A New Year, A New Shutdown.

If 2017 started off with a bang, then 2018 is off to a bit slower of a start. While most people were enjoying the weekend, Congress was busy furiously trying to push forward a temporary spending bill that would keep the government open for a few more weeks. Unfortunately, both sides weren’t able to resolve their differences, and the government shut down on Saturday, January 20. While government shutdowns are never a good thing, this is far from the first time this has happened, and this one was resolved within a few days. 
While ominous sounding, everyday life of most Americans (aside from government workers, many of whom  are told to not come in for work) generally won’t be affected in any meaningful way, at least for long. However, in the rare occasions that they continue for long periods of time, the economic consequences can be meaningful and can set the economy back billions of dollars due to lost productivity, unpaid employees and third-party contracts. 
Important functions such as the TSA, FBI, and Transportation continue to function, as well as the military and Coast Guard. Daily services such as the USPS and some student financial aid workers are funded. Interestingly enough, Congress and other lawmakers responsible for shutdowns are still paid while they hammer out an agreement. Other than that, life continues for most people.
On the other hand, if you try to utilize a service that is funded by some of the money that is being withheld, it can be frustrating. If you try to visit a national park such as Yosemite, or a national monument, you will generally be turned away. Applications for government documents such as passports may be delayed or won’t even go through. 
Ellen Burgeson, a junior studying psychology wasn’t too pleased with the idea. “One of my goals is to visit all the national parks in the US, and I’m picturing myself showing up after a long drive one of these weekends and being turned away.”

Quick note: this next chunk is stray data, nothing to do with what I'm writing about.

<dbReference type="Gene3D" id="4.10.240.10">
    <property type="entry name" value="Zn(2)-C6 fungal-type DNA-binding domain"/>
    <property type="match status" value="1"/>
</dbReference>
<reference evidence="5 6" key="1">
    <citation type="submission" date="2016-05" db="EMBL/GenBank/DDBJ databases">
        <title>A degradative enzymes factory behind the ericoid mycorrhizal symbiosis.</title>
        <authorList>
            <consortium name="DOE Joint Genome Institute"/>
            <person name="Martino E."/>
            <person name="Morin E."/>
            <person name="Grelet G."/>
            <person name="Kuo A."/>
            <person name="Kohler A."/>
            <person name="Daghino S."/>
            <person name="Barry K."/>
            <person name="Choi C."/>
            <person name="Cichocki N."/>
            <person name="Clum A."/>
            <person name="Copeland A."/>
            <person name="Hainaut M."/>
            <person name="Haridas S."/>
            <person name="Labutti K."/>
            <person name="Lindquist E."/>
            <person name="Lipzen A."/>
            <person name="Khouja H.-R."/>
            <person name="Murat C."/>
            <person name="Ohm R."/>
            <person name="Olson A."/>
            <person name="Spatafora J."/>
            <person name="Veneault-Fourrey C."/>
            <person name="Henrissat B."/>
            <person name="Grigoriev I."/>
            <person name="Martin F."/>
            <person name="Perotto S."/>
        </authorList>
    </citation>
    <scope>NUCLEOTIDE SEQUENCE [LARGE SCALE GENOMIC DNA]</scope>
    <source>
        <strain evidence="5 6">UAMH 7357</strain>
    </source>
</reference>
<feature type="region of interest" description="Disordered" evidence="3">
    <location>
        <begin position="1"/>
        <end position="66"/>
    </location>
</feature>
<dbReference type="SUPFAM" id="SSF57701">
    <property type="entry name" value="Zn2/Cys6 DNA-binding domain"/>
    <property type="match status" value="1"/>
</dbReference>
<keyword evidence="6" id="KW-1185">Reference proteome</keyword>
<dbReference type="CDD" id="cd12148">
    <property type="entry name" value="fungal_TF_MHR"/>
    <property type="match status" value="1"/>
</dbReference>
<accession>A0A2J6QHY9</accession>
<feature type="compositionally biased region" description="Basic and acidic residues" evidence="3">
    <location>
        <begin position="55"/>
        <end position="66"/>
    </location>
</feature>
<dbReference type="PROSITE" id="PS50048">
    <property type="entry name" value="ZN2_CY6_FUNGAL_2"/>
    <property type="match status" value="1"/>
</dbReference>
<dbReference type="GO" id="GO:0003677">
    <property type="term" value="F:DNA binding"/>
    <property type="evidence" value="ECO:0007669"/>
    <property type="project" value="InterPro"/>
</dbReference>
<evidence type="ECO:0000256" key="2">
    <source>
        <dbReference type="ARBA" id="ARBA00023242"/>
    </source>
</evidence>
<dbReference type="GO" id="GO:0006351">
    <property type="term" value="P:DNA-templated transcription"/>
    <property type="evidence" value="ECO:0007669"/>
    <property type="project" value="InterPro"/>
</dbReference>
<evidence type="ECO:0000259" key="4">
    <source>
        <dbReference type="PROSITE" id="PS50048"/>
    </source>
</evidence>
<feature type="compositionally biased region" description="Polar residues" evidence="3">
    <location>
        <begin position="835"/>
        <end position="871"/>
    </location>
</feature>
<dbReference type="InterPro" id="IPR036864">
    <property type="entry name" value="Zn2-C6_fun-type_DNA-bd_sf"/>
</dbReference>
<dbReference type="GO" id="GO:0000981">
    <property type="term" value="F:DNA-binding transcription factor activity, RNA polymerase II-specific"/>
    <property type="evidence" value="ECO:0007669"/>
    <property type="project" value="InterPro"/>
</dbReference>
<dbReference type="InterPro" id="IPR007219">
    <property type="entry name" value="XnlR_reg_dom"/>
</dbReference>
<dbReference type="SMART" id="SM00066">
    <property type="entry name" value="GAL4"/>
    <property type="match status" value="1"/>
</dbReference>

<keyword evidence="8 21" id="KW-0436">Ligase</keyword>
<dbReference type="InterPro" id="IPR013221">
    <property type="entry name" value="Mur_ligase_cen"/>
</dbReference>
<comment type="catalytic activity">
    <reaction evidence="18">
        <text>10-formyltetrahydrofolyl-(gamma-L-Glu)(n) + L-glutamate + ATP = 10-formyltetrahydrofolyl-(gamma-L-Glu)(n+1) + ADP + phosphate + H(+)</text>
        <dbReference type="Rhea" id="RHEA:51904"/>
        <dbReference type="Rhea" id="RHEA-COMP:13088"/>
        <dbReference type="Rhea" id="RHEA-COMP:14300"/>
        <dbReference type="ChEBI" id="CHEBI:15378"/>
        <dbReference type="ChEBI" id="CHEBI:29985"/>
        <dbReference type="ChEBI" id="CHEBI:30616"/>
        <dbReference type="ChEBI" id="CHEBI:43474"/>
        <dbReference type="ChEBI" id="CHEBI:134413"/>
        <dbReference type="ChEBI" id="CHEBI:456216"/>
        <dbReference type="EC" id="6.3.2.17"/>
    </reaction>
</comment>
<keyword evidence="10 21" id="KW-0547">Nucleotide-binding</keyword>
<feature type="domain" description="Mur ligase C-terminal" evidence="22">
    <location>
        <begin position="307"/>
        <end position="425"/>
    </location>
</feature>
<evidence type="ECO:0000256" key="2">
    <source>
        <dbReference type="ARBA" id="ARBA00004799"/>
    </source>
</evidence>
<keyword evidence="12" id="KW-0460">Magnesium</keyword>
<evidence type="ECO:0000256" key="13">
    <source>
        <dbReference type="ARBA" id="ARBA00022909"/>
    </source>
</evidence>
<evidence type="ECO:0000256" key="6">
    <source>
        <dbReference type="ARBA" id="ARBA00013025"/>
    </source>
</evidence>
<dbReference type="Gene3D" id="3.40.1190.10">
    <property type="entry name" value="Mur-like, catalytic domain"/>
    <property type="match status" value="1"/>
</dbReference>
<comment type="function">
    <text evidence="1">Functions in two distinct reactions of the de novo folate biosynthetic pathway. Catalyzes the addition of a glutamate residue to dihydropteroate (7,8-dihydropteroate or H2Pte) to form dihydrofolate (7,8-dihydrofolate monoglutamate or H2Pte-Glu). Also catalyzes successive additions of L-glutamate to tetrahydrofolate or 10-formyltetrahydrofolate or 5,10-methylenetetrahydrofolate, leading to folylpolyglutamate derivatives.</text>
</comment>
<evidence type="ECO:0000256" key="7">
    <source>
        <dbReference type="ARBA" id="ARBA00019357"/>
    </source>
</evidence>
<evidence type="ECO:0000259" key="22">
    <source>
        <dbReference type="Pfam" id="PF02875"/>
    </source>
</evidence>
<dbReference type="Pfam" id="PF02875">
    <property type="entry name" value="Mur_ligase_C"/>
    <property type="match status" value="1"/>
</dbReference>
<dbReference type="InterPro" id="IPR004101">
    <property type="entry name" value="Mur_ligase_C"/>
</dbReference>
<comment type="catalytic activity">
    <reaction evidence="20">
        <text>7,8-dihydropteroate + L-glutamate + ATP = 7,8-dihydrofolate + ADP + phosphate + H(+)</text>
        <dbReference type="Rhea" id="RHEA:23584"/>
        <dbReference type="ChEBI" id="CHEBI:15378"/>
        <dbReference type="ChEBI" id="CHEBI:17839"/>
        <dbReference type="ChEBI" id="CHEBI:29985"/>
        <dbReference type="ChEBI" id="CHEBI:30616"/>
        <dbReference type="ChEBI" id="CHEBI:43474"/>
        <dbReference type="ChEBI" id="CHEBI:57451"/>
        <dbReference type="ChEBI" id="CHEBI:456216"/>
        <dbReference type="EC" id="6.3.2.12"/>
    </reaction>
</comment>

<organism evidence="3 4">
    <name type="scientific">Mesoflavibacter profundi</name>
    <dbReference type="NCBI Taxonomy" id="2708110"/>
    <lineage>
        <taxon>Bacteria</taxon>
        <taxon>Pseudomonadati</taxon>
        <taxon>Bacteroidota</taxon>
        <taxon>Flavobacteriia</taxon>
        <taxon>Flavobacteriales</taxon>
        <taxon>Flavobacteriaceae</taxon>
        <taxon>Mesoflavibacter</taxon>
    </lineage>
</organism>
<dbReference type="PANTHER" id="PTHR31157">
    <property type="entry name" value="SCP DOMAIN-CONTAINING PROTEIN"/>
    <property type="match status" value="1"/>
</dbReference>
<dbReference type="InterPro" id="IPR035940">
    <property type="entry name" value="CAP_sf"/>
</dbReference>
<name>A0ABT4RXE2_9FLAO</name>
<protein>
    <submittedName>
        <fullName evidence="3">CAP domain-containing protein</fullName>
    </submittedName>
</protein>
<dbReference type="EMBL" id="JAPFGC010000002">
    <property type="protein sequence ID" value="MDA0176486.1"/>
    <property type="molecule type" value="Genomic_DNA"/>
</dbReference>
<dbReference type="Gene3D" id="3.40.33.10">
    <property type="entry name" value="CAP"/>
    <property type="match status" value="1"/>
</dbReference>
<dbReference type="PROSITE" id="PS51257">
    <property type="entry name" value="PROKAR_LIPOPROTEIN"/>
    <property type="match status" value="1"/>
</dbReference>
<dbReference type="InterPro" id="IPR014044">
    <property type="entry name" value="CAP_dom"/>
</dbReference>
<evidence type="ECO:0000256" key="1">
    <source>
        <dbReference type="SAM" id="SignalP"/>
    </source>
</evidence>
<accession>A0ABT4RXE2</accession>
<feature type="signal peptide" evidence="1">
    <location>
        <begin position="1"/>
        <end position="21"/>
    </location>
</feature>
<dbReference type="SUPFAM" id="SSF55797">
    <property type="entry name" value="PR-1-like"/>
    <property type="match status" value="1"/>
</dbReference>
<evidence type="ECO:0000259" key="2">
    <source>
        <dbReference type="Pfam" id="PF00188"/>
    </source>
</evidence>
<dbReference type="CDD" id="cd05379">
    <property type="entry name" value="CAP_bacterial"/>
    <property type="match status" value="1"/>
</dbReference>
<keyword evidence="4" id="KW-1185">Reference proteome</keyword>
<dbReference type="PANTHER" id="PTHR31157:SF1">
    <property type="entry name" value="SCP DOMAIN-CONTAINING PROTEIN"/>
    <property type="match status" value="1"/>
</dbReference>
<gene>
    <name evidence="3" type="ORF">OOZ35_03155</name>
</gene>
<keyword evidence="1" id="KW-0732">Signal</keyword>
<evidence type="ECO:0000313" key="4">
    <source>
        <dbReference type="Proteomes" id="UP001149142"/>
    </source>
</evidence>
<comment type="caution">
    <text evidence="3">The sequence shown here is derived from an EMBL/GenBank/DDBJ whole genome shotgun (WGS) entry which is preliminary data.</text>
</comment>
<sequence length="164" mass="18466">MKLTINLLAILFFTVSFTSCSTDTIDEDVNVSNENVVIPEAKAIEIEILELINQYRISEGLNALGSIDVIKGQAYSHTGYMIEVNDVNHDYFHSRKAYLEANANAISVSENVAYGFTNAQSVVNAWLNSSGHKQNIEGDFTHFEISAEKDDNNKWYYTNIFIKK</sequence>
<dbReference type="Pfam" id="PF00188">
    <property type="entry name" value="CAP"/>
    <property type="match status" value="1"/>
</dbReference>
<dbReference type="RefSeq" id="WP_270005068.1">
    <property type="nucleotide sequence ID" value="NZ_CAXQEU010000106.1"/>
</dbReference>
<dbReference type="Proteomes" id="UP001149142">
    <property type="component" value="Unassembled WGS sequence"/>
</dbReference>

Fortunately, this shutdown was different from the one that occurred in 2013. This is due to changes that were made in the past several years since that one, which saw barricades going up across most national monuments in DC. This time, agencies were allowed to utilize leftover funding. 
“It’s going to be different than it was in 2013, as we work to keep more of these agencies open,” said Mick Mulvaney, the director of Office of Management and Budget. 
The whole reason the government has these “pauses” is due to a policy that was enacted back in 1974 called the Congressional Budget Act. This law essentially gave more power to Congress to enact a budget and reduced the President's ability to withhold funding. This has, in turn, created a sort of countdown, where Congress must come together and agree on a budget, else the government shuts down until a new one can be agreed upon. 
Fortunately, due to large bipartisan support for a new spending bill, and few within Congress wanting to slow down the economy longer than it had to, the government reopened without causing much of the damage that previous ones had. However, unless Congress can resolve its problems in the future without bipartisan grandstanding, chances are shutdowns will start to become a way of life for America. 

Jesse Shoghi is a junior studying computer science.